From January people receiving or applying for IP, SEA, or ReA could be required to supply their tax file number and that of their spouse.

From November IP and SEA were abolished and were replaced by Disability Support Pension (DSP). ReA was phased out and new entrants to rehabilitation received DSP. The non-medical factors (socio-economic and labour market) taken into account in the assessment of eligibility for IP were no longer considered under the DSP provisions except for people over 55 years of age. Eligibility for DSP depended on an inability to work for 30 hours per week based on a physical, intellectual or psychiatric impairment of at least 20 per cent as measured by impairment tables included as a schedule to the Social Security Act. 

An employment entry payment of $200 was paid to DSP recipients who entered the work force.

Hawke, ALP

1993

From September pensioners with partners in gaol or psychiatric confinement were paid at the single rate.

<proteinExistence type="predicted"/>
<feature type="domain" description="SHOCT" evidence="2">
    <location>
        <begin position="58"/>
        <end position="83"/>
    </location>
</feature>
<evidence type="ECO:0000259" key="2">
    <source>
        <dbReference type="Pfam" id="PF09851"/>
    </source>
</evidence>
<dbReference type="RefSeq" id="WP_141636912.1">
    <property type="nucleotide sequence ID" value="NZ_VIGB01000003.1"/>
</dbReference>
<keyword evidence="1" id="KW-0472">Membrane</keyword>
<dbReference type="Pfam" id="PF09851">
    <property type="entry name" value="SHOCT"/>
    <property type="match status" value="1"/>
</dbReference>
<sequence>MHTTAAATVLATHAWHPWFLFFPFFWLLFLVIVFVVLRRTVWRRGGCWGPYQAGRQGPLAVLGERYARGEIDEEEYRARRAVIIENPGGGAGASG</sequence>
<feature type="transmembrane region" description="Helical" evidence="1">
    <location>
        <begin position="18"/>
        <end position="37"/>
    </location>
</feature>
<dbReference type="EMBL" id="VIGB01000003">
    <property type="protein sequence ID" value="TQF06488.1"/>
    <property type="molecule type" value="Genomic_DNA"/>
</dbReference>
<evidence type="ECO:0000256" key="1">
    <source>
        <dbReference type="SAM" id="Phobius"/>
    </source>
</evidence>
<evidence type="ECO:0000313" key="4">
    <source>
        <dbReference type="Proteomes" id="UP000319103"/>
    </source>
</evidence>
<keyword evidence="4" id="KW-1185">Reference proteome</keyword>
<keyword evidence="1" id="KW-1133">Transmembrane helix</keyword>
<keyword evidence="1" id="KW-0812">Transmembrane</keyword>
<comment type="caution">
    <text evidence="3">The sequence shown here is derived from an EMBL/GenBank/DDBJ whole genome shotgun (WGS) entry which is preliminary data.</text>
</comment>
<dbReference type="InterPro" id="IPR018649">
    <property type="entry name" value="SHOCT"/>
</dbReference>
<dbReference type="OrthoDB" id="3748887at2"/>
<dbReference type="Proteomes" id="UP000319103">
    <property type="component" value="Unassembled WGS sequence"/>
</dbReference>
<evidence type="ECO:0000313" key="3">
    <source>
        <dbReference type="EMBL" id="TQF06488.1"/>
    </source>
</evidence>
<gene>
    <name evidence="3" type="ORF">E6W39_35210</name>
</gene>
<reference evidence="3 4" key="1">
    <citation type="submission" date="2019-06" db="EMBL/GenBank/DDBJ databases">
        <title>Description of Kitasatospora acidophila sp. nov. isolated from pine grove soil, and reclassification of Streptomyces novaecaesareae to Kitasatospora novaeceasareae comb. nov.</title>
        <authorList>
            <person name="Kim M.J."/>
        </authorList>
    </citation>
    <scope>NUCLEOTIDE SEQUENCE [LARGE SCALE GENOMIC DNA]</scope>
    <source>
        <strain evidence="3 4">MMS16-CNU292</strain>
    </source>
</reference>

Keating, ALP

1994

From July the Disability Wage Supplement (DWS) was introduced. DWS was a variant of DSP which was paid to people who had gained employment under the Supported Wage System administered by the Department of Human Services and Health. Under this system wages were paid to people with disabilities on the basis of their productivity. They remained eligible for DWS but their income from employment was assessed under the income test.

Keating, ALP

1995

From January refugees applying for pensions were exempt from length of residence requirements.

Keating, ALP

1996

From July pensioners were eligible for advance payments of pension of between $250 and $500 to assist with living or capital expenses.

Howard, LIB-NPA

1997

From September the rate of the single pension was maintained at a level equal to or greater than the annualised original, all males, total average weekly earnings figure (MTAWE). If the rate after indexation in March and September was less than the MTAWE then it was raised to that level.

Howard, LIB-NPA

1998